The proposal for a strategy combining Redistribution with Growth (RWG) was first put forward, at least in contemporary literature on development, by H. W. Singer in 1972 in a working paper for the ILO Employment Mission to Kenya for which he was Chief of Mission. In the course of the Mission, the elements of such a strategy were clarified, made specific to the Kenya context and developed as the unifying theme of the report’s recommendations. The formal exposition of the strategy will be found in Chapter 7 of the ILO Kenya Report, Employment Incomes and Equality (Geneva, 1972) — though details of its implications for the different sector programmes will be found in virtually every chapter of the document. Subsequently the elements of RWG were generalised in a brief paper published (with very slight modifications) as technical paper no. 6 of the report.1 These ideas plus others arising from the two earlier ILO Employment Missions to Colombia2 and Sri Lanka3 were then used as the basis for two conferences and a programme of work by a joint IBRD/IDS group concerned to incorporate these ideas into formal planning models. This group in the event primarily focused on RWG, and elaborated and developed its macro-economic approach a good deal further, drawing on papers, discussions and critiques presented at the two conferences.


Income Inequality Income Distribution Income Redistribution Keynesian Model Urban Wage 
These keywords were added by machine and not by the authors. This process is experimental and the keywords may be updated as the learning algorithm improves.


Unable to display preview. Download preview PDF.

Unable to display preview. Download preview PDF.


  1. 2.
    ILO, Towards Full Employment (Geneva, 1970).Google Scholar
  2. 3.
    ILO, Matching Employment Opportunities and Expectations (Geneva, 1971).Google Scholar
  3. 4.
    Hollis Chenery, Montek S. Ahluwalia, C. L. G. Bell, John H. Duloy, Richard Jolly, Redistribution with Growth (OUP, 1974).Google Scholar
  4. 7.
    Indeed, growth without deliberate measures to achieve a more favourable redistribution might well involve a transitional period of even greater inequality, not merely a maintenance of the existing degree of inequality. This prediction would follow from the work of Kuznets and others based on statistical analyses of time series and cross-sectional data relating measures of inequality to per capita income in a number of both developed and less developed countries. The argument is summarised and basic references given in H. Chenery et al., RWG (1974) p. 17.Google Scholar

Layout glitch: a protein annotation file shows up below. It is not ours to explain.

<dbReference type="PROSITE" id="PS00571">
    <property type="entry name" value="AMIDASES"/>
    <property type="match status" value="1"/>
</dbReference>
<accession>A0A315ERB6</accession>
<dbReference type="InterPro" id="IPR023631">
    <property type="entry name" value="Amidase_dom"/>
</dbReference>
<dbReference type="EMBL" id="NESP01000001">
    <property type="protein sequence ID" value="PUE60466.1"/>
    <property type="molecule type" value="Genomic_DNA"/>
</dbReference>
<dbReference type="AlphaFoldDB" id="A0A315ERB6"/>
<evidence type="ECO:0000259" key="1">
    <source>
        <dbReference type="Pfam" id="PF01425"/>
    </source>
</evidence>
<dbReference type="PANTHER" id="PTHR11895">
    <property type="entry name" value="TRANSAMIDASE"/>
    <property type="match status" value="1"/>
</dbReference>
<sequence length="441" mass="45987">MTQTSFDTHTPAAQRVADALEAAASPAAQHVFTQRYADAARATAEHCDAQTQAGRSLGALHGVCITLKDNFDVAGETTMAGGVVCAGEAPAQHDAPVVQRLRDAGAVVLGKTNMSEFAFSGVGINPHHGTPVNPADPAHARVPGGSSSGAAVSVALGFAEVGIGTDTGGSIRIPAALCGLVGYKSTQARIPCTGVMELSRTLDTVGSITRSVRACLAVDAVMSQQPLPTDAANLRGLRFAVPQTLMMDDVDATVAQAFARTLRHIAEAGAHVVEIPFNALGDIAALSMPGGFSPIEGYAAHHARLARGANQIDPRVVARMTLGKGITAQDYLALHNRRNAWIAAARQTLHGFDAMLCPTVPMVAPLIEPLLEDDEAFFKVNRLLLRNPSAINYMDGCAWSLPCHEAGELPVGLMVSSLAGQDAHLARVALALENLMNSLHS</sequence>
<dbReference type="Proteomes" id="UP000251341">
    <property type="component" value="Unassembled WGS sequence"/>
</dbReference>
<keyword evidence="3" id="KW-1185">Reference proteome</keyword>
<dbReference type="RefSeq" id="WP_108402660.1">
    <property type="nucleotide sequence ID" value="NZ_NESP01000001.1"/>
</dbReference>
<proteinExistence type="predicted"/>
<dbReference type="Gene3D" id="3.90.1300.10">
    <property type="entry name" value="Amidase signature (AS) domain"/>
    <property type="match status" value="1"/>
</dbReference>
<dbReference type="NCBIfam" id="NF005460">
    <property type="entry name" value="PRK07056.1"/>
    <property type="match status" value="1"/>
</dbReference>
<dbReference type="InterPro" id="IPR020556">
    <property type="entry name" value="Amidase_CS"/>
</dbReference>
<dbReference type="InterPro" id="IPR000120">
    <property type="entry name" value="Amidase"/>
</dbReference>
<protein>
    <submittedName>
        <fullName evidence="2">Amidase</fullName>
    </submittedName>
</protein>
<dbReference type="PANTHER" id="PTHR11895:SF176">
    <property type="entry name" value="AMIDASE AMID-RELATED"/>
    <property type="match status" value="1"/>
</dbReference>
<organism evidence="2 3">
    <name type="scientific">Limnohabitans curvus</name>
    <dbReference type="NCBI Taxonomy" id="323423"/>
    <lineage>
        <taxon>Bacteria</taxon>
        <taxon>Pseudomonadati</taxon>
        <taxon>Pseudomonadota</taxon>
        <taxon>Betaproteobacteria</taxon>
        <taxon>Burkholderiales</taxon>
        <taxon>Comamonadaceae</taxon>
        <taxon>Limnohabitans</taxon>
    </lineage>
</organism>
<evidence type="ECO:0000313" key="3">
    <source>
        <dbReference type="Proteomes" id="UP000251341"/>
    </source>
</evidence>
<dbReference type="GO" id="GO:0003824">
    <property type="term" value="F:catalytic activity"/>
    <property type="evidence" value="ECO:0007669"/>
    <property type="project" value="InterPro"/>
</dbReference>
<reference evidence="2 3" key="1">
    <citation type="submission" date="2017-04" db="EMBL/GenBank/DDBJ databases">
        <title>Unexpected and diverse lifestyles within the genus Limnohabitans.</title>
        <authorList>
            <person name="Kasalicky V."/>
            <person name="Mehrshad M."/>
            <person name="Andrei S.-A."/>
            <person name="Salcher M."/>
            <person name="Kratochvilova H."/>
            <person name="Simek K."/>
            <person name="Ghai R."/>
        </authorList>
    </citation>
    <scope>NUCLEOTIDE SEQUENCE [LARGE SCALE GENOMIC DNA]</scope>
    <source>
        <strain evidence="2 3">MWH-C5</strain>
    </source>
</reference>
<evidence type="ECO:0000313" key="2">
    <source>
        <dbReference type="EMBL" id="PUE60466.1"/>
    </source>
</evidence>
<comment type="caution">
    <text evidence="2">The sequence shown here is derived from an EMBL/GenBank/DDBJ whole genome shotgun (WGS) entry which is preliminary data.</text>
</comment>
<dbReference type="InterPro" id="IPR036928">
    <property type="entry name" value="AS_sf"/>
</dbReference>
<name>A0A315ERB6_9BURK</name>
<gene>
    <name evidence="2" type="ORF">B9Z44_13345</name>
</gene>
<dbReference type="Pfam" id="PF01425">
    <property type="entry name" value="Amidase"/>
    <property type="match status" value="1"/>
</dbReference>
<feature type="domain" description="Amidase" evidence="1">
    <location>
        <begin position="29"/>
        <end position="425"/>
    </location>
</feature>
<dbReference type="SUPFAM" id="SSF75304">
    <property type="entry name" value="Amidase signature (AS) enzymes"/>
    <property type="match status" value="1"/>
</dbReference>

5. 14.
    For an excellent review, see A.K. Sen Growth Economics Penguin 1968.Google Scholar
  6. 15.
    Lewis, W. A., ‘Economic Development with unlimited supplies of Labour’ Manchester School 1954 andGoogle Scholar
  7. Fei, J. C. H. and Ranis, G., Development of the Labour Surplus Economy: Theory and Policy Irwin 1964.Google Scholar
  8. 18.
    Soltow, L., ‘Long-run Changes in British Income Inequality’, Economic History Review, 1968, summarises the statistical evidence on income inequality in Britain, inevitably based on partial and not wholly reliable data. The estimates show that the Gini coefficient of income distribution remained between 0.56 and 0.50 for the two centuries up to 1913 compared with 0.34 in 1962/3. Soltow’s judgements on the changes between the periods for which data are available are as follows: 1688–1801/3 no change in inequality 1801–1867/80 probably no change, just possibly some reduction 1867/80–1911/13 certainly no increase, possibly 10 per cent reduction 1911/13–1962/3 substantial decrease in inequality Besides these changes in overall inequality, upper tail income tax data show evidence of continuous decline in inequality between 1801, 1911/12 and 1962/3. The more recent evidence is summarised inGoogle Scholar
  9. R. J. Nicholson, ‘The distribution of personal income’, Lloyds Bank Review, 1967, andGoogle Scholar
  10. Smith, B. Abel and Townsend, P., The Poor and the Poorest (Bell, 1965). Note that within the limitations of the data, most analysts agree that poverty and inequality were both reduced over the decade or two until the early 1950s — but that it is much more doubtful whether the process has continued thereafter.Google Scholar
  11. 20.
    See for instance E. Boorstein, ‘The economic transformation of Cuba’, Monthly Review, New York, 1968.Google Scholar
  12. 21.
    Quotation from Colin Leys, ‘The Politics of Redistribution with Growth’, IDS internal working paper no. 15 (mimeo, 1974).Google Scholar

Copyright information

© Alec Cairncross and Mohinder Puri 1976

Authors and Affiliations

  • Richard Jolly

There are no affiliations available

Personalised recommendations